“No, no!” shouted Slip, both of his hands up, emphasizing his not wanting to fight. “You don’t understand!” But amid all the shouting, most of the Green frogs could not hear him.

“Impossible! They’re fighting the hunter!”

“It’s a trick! A trick of the witch!”

“Kill the greens!”

“Kill the blacks and their monsters!”

All the frogs became more agitated, and began making slow, half-steps toward the other side. They wanted to fight, but were not ready to commit. Acorn whirled from one direction to the next as the mass of frogs closed about them, not sure where the first volley of spears would come from. Slip continued shouting to his people and the greens to wait. Oak, aware of the threat from the frogs, was more concerned about keeping the Hunter subdued, and kept one knee to hairy man’s chest. All the while Artur, overwhelmed by the multitude of threats, put the snake in the basket and slung the strap over his shoulder.

The hunter howled at this, and in vain reached one hand toward the basket. It was an unearthly, grief stricken, haunted howl. “NooOOOOOoo!” Oak, surprised, leaped off the pinned man, and the frogs suddenly ceased their shouting and threatening.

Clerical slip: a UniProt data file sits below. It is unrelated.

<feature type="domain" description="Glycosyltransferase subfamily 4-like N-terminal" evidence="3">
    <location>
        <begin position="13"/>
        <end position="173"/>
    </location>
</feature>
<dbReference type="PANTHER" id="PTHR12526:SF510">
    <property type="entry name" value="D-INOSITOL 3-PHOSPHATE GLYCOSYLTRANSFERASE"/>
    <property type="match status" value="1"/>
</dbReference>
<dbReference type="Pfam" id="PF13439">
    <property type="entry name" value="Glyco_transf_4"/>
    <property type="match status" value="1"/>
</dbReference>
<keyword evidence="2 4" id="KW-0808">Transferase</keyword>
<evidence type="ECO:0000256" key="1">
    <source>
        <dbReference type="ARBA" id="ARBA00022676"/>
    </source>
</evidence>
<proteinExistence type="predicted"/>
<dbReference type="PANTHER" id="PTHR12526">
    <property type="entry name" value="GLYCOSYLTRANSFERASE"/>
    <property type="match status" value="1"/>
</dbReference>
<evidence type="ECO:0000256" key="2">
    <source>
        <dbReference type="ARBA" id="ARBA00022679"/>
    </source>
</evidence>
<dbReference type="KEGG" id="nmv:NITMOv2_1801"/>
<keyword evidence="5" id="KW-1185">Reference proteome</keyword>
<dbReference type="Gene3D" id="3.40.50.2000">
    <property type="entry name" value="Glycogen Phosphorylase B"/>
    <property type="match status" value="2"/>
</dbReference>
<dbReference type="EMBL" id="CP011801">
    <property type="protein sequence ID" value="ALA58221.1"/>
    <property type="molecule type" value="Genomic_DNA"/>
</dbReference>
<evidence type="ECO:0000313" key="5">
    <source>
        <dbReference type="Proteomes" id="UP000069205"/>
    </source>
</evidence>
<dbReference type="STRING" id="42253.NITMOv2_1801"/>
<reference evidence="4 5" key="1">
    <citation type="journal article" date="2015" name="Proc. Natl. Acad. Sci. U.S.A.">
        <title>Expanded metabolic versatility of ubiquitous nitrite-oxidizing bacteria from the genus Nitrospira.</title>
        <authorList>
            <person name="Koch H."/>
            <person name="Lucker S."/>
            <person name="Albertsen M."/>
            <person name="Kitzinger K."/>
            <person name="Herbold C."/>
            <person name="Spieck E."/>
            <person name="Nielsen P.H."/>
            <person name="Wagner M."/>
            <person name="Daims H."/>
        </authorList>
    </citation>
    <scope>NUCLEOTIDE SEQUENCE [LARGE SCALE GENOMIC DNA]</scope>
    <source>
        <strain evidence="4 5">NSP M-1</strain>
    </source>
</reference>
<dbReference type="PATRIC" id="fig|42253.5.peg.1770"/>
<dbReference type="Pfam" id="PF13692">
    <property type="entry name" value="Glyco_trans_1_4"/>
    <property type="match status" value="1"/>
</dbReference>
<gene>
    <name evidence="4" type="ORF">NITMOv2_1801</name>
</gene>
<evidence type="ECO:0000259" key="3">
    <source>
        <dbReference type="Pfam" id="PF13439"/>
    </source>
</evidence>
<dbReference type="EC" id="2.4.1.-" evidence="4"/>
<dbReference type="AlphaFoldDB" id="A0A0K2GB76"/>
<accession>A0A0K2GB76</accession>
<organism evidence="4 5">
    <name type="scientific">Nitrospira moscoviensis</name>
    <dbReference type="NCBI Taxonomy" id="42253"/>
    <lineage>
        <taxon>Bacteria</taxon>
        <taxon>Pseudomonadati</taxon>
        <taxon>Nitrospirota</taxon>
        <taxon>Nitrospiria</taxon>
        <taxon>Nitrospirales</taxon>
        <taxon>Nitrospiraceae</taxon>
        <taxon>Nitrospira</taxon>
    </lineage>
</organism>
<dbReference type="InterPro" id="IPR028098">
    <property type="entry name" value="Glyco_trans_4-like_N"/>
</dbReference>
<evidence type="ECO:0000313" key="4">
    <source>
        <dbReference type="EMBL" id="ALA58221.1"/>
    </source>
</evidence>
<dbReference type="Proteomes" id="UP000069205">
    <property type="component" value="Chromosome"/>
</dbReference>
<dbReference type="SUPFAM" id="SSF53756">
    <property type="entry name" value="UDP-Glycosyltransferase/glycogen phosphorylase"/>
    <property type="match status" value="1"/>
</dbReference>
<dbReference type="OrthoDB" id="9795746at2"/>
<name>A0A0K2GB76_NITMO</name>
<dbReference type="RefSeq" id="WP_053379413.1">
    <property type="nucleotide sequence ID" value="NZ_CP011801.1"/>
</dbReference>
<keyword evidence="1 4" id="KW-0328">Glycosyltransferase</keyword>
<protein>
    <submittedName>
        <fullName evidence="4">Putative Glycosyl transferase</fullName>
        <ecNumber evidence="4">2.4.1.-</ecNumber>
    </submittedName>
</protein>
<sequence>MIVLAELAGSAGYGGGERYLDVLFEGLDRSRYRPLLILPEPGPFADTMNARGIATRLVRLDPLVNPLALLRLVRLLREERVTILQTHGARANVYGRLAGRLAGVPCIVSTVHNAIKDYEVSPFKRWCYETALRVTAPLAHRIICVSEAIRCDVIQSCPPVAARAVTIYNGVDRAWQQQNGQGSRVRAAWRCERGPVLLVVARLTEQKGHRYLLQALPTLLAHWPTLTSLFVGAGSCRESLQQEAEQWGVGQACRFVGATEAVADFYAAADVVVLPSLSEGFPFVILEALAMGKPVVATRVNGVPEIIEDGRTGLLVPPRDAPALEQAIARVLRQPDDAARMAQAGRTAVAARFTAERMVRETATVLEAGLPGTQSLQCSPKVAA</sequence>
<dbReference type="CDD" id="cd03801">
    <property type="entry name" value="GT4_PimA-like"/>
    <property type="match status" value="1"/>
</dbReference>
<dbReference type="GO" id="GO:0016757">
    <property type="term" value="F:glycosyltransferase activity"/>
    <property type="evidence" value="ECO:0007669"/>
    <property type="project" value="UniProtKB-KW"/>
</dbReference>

All watched the wailing hunter now, who, bruised and battered, scrabbled through the mud and swamp grasses on all fours and reached up for the basket, continuously wailing. A grief stricken love transcended the witch’s curse on his tongue and memory. “Don’t take my baby.”

Artur pulled away, as one might from a leper, but couldn’t bring himself to strike the hunter. “Please? Please!” The hunter got up and stumbled forward, reaching for Artur and the basket. Artur, with reluctance, struck him with the hilt of his sword, and the man fell head over heels, weeping, sniffling, blood running from his nose. And he scrabbled forward again, half rising, “Puh—Please!”

All watched this scene silently, and Artur this time struck the wild man with his fist, and he tumbled over. Artur pitied the poor creature, and he was surprised to find his cheeks wet with his own tears.

“Please..” Exhausted, the wild man lay sprawled in the mud, whimpering.

All the frogs forgot their hostility and marveled at this Terror of the Foggy Swamp reduced to a whimpering, pathetic state. This man who had killed and eaten so many both of their peoples, now begged for some creature in the basket as a mother or father for their children.